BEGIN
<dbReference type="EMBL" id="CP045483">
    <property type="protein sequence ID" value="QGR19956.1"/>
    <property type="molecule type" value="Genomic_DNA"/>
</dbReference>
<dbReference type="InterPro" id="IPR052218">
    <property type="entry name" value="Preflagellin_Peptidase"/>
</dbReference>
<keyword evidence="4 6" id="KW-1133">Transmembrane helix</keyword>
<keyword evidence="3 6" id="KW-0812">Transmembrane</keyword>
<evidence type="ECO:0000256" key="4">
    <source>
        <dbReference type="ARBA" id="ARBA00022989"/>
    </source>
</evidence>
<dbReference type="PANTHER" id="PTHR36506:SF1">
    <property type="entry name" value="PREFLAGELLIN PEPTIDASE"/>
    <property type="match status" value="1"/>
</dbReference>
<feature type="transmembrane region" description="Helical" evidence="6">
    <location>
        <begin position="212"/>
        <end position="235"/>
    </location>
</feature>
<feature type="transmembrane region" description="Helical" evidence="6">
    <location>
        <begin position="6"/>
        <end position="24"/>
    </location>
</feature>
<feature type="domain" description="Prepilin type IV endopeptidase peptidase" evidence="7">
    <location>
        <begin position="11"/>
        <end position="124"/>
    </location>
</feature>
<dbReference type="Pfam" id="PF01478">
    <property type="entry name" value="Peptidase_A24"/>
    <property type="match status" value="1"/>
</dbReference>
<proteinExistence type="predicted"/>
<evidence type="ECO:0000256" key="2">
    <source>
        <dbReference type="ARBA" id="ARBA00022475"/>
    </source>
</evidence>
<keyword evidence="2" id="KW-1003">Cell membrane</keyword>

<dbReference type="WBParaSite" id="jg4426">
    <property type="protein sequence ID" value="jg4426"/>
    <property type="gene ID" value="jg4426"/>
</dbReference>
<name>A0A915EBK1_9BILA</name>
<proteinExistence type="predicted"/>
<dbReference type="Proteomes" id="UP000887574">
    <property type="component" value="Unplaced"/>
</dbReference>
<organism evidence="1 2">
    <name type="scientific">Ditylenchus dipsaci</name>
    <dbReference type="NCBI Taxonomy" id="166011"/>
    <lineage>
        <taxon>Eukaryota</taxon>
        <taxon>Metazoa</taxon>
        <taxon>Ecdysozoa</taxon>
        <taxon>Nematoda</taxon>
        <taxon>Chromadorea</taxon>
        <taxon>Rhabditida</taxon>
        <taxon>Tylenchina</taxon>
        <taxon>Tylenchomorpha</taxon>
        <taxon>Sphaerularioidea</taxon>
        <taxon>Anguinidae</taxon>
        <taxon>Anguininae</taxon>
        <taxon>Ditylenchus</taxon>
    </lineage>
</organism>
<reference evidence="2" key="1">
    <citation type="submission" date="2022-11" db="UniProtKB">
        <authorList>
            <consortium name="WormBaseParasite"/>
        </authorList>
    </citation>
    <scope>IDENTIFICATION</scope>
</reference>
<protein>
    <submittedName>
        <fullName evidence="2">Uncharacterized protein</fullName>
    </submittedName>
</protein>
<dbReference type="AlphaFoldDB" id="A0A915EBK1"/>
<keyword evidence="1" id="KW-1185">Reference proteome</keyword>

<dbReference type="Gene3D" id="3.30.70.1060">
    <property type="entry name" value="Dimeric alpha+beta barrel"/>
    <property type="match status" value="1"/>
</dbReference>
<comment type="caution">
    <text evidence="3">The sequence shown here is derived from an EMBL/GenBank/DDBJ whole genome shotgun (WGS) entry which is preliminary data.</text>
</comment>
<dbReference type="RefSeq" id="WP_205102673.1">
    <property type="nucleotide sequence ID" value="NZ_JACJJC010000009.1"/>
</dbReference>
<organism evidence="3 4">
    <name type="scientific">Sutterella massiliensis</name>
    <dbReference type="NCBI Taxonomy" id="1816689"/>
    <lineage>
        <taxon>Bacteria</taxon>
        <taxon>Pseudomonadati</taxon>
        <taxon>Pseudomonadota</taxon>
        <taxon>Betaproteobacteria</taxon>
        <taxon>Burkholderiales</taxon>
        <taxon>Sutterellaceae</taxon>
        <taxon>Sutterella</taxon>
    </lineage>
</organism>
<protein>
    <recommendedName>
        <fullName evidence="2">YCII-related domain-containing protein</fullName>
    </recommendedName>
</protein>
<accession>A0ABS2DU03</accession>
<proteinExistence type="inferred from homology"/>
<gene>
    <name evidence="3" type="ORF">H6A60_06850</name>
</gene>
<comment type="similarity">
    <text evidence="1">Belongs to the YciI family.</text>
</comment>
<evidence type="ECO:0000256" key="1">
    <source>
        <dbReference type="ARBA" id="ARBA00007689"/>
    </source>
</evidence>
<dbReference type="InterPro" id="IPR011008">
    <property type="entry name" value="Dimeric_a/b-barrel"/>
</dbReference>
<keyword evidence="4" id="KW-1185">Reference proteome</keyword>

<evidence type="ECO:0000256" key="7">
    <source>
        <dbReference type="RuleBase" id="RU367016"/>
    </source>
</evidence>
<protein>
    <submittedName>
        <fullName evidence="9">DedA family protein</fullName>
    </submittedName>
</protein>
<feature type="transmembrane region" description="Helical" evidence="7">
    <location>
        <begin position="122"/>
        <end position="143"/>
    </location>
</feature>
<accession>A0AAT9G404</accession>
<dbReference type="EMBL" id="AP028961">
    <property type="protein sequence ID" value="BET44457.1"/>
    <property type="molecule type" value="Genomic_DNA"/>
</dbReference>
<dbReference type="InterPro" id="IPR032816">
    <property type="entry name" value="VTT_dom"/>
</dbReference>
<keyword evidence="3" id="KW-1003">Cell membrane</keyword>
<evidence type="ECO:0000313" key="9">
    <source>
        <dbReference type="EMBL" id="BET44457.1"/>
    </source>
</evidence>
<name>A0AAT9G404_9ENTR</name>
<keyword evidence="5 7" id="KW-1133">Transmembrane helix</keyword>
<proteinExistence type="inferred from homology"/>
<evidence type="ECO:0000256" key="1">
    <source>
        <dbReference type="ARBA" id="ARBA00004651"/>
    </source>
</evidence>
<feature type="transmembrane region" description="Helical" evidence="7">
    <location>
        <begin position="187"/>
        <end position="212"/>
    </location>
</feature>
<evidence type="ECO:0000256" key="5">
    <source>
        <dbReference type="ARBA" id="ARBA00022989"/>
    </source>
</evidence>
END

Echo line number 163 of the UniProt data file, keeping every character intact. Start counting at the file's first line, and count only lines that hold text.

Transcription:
    </source>